Essay on A Streetcar Named Desire, By Oscar Wilde

1767 Words Mar 29th, 2016 8 Pages
In theatre, repetition often insinuates value. The reiteration of certain ideas, actions or objects in drama is never coincidental, but rather symbolizes a motif that links with the theme of the play. A Streetcar Named Desire by Tennessee Williams presents Blanche Dubois, the embodiment of a typical Southern Belle: dainty, vain, and very feminine. After moving in with her sister Stella and her husband Stanley, Blanche finds herself caught in a spiral of alcoholism and stupor. The fallen and faded belle is prone to her frequent haunting memories and fantasy-like state-of-mind. While Williams utilizes repetition to represent chronic flashbacks that injure Blanche’s state of mind, Oscar Wilde uses repetition to satirize and condemn Victorian marriage customs and the hypocrisy of a society engrossed by appearances in The Importance of Being Earnest. In his play, Wilde creates the character Jack Worthing, a man of the country as well as the city, who is caught in the middle of the accidental collision of his two worlds. Whereas Williams targets one person to project repetitive actions, Wilde creates an entire cast that makes use of the ritual, for satiric purposes.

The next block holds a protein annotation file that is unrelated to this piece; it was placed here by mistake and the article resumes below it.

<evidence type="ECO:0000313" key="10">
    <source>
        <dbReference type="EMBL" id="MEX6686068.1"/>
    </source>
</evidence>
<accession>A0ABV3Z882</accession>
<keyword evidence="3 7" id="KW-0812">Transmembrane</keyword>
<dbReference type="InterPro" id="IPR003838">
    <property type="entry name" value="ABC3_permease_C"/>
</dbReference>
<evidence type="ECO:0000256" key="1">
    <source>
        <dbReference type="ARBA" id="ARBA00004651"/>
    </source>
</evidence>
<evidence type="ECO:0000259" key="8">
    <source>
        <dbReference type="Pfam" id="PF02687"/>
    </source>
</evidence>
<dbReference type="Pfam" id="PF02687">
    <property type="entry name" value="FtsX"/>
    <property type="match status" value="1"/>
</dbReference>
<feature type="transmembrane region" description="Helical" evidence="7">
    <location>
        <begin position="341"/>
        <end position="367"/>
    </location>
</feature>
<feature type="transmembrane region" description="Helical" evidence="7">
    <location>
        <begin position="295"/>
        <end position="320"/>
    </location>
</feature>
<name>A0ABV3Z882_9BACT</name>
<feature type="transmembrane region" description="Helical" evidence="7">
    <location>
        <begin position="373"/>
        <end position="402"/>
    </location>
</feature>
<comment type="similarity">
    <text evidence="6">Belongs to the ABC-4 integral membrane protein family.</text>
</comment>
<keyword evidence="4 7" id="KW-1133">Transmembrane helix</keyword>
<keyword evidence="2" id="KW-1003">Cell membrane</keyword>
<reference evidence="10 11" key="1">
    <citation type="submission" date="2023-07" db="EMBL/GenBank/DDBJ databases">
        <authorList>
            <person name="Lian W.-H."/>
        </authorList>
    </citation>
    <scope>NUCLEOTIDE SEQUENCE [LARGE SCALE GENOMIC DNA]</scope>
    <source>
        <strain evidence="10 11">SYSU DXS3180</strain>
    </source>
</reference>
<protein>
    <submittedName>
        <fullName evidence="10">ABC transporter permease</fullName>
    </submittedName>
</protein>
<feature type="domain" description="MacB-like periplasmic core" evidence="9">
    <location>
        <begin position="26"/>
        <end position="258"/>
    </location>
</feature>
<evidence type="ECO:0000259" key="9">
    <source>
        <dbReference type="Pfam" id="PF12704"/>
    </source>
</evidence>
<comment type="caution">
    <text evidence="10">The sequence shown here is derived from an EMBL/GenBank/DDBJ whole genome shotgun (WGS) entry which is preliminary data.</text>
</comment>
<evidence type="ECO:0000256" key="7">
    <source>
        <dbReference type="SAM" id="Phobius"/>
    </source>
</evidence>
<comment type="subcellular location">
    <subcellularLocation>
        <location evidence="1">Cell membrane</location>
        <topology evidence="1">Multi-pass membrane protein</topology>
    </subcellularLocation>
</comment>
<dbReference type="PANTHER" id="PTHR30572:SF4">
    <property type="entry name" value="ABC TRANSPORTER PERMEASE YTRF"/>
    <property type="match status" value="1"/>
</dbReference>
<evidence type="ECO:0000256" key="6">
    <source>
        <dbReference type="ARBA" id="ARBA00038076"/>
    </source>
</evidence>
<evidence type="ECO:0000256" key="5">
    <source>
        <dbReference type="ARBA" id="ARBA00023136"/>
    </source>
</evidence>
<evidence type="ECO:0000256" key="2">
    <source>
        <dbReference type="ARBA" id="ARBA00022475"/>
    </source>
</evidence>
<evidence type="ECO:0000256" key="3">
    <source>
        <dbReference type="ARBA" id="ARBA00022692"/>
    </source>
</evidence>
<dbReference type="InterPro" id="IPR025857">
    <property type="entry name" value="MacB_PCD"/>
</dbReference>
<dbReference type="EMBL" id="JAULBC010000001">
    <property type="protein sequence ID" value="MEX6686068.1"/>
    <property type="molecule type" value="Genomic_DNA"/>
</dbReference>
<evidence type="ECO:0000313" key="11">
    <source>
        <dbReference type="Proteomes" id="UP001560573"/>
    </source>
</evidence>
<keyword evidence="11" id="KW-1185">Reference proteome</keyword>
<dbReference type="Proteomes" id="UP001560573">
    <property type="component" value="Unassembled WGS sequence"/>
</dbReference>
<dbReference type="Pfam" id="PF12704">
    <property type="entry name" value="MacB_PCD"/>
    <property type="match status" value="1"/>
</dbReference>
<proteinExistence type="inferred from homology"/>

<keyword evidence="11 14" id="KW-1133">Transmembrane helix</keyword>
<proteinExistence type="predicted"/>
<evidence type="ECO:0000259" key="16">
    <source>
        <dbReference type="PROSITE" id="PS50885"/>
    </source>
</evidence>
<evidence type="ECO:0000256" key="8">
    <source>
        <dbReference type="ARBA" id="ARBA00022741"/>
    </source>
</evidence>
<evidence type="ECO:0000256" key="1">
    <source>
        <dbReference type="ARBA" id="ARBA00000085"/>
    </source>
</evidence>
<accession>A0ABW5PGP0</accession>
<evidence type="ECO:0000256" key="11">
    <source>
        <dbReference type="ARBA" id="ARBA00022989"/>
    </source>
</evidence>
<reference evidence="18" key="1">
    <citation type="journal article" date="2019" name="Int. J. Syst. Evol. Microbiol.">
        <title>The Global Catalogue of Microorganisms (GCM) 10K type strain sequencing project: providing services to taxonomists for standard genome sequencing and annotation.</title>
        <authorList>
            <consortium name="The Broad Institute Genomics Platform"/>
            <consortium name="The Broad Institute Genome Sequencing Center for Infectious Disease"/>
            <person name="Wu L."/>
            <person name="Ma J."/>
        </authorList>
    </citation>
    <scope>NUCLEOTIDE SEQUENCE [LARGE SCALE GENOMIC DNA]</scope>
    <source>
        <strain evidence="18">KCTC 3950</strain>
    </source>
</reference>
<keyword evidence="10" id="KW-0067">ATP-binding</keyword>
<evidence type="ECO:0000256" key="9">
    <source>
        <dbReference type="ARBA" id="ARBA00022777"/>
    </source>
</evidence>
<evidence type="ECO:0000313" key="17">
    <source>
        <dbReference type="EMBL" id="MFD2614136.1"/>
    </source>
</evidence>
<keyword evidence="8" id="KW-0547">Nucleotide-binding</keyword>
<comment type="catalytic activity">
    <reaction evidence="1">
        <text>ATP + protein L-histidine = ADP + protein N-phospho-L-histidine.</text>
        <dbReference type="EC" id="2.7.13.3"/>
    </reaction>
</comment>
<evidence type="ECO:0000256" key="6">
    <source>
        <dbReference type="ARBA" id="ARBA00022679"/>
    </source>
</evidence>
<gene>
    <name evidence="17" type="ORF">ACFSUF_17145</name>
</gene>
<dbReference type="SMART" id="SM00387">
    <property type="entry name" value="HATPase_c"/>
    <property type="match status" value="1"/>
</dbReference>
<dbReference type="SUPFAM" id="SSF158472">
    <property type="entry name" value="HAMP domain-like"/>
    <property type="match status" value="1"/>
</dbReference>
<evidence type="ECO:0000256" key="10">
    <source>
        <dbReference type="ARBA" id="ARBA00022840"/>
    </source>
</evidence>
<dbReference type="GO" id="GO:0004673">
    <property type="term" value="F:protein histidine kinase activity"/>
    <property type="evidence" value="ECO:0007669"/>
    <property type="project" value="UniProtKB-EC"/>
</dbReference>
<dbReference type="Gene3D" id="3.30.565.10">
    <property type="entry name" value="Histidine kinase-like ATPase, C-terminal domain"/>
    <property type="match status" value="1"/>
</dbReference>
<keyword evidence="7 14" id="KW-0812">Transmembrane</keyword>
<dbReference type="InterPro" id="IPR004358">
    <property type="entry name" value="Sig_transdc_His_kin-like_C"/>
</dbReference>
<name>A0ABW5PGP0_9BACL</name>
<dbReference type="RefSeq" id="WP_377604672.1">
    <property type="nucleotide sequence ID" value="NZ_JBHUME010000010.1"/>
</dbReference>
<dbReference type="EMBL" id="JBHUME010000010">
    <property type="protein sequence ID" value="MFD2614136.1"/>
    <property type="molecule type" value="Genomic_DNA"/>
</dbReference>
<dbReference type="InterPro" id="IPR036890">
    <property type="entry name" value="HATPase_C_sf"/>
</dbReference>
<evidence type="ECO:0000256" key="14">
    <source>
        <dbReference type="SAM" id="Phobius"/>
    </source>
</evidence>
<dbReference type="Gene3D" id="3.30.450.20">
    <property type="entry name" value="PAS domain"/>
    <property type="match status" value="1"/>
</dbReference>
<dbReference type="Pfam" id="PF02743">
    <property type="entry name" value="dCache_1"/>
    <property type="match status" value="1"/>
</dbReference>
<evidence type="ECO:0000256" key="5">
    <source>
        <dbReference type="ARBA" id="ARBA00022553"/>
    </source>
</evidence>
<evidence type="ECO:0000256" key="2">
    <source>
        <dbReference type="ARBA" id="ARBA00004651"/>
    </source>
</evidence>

In A Streetcar Named Desire, Blanche creates new rituals in order to erase others. She is a woman haunted by her memories, represented by the sound effects that Williams cleverly chooses to embody a “ghost” of her late husband, Allen. These recurrent sound effects create the dramatic drive in his work. The most…

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